Why Nonprofit Organizations Need to Adopt a Growth Hacking Mindset

February 21, 2017


Guest Blog by P.J. Chambers, President, WebIXI

Dubbed the next big thing for marketing, Growth Hacking has been embraced by tech giants and startup organizations that live and die by their ability to drive customer acquisition growth.
Growth Hacking is using marketing techniques that continuously test and improve engagement with your audience in real time, with the goal of increasing your organization’s bottom line.

While primarily used in the for-profit world, the principles of Growth Hacking can absolutely be adapted to help improve marketing efforts of nonprofit organizations.


It’s no secret that resources tend to be scarce for the majority of nonprofit organizations. We can’t risk putting time and money into big ideas that may not work – and with today’s technology, we don’t need to. 

Gone are the days of planning out a marketing campaign for months in advance, then launching and praying for positive results. We can now test smaller marketing campaigns quickly and

while reviewing results in real time
(which allows us to adjust our efforts or stop them completely).


Often times our goals and objectives are extremely optimistic, but we are without a concrete plan on how to achieve such lofty ambitions. Say your organization NEEDS to increase total donations by 60% for the year. Easier said than done. There is rarely an easy “golden goose” to find.

However, what if you could increase your individual conversion rates throughout donor touch points by 10% each? This is a far more achievable (and realistic) objective – and adds up quickly. 

By looking at the overall process of receiving a donation and breaking down individual touch points, we can review them as unique factors and attempt to make adjustments to improve each touch point separately. Adding these marginal gains together can exponentially increase our results. 


These Micro Improvements can be tested in all of your online marketing efforts. Something as seemingly insignificant as the color of a button, the wording that is used, and a picture can lead to higher conversion rates.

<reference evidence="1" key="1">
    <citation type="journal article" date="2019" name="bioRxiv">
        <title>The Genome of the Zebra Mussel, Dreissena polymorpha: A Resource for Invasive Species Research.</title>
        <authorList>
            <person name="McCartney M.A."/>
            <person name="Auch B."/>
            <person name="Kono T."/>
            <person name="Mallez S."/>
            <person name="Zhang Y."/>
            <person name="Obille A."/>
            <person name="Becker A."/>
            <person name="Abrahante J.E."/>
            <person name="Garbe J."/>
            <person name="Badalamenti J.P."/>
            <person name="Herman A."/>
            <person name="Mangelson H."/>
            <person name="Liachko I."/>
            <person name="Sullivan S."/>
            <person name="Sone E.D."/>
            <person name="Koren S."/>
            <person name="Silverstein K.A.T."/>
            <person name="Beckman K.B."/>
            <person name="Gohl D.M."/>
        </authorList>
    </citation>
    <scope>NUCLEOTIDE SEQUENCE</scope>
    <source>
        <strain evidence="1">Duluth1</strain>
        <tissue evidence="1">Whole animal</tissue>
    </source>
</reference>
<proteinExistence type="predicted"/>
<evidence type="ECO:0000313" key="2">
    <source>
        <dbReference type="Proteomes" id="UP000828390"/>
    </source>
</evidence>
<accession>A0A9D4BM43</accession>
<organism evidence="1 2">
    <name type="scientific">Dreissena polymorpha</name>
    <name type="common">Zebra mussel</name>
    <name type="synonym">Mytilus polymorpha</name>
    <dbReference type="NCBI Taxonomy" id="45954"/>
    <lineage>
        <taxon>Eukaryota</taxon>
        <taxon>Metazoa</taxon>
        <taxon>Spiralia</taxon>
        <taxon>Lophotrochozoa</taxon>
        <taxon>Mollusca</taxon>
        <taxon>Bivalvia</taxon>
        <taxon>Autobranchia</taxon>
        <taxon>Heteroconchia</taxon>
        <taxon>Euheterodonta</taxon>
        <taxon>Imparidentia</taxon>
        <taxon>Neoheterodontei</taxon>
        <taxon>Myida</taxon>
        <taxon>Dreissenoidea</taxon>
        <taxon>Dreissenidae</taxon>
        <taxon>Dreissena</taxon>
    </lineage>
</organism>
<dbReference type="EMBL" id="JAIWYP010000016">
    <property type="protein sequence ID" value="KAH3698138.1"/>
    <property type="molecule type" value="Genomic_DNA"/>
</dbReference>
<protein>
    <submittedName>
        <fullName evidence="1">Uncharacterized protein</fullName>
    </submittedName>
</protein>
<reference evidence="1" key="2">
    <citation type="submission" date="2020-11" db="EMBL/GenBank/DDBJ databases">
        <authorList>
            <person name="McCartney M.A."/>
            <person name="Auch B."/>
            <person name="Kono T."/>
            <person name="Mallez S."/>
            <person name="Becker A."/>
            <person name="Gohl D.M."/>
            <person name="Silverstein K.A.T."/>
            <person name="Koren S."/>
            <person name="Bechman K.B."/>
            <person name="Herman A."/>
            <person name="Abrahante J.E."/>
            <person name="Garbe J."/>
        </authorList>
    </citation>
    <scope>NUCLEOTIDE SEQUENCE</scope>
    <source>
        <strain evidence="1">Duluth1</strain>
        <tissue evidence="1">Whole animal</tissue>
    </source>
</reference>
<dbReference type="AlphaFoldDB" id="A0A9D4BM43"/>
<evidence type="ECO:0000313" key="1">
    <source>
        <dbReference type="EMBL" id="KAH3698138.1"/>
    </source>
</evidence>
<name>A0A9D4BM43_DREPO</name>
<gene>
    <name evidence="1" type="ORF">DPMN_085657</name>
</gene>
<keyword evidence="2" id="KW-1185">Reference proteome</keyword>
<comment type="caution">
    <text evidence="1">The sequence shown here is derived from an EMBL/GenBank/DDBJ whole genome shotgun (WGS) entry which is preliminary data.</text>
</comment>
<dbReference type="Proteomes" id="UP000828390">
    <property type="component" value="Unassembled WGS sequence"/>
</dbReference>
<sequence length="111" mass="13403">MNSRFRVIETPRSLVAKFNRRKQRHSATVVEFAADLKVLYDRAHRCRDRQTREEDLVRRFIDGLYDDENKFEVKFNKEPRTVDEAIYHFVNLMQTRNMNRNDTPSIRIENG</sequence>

Since we can test and change our campaigns in real time, we shouldn’t be afraid to get creative and risk a little failure on a smaller test.


The Obama Campaign’s Online Marketing Team was tasked to increase the sign-up rate for their newsletter.

The team tested two sections on the home page of the website – the Call to Action Button and the Main Media (in which three images and three videos were tested in real time).

They ran all possible combinations of the test at the same time.

The Original Home Page:              The Winning Combination:

The difference between these two layouts was astonishing – the sign-up rate for the winning combination of media was 11.6% against the original design’s 8.26% (a whopping 40.6% increase).

This equated to 2.8 million additional email addresses and an additional $60M in donations to the campaign – just from testing the elements of the design in real time. 

Had the marketing team “gone with its gut”, they would have stayed with the video media (as studies tend to show that they perform the best), but when tested on real users in real time, these proved to actually be the worst performing campaigns.


Join us on March 21st at Maryland Nonprofits’ Annual Tech to Tell Your Story conference for a more in-depth session on Growth Hacking, where we will be exploring:

  • Adopting a Growth Hacking mindset, including the ideal skill set of a Growth Hacking Team
  • Understanding the power of micro-improvements and focus on identifying these within the customer touch points (including common testing factors)
  • Utilizing Scrum Methodology – a focused effort for a 30-day period toward fixed goals
  • Understanding the Growth Hacking Process and the five key pillars of Growth Hacking, including:
    • Product / Market Fit
    • User and Customer Data Analysis
    • Conversion Rate Optimization
    • Viral Growth
    • Retention and Scalable Growth





P.J. Chambers is President of WebIXI, a family owned and operated Online Marketing Company based in Harford County, Maryland. WebIXI has been helping businesses and nonprofit organizations improve their online marketing campaigns since 1995. WebIXI was named one of the Top 100 Small Businesses in the Nation by the U.S. Chamber of Commerce. Chambers is also a Maryland Nonprofits’ Associate Member and Standards for Excellence Licensed Consultant. He can be reached at pjc@webixi.com.

The Winning Combination:

The Winning Combination: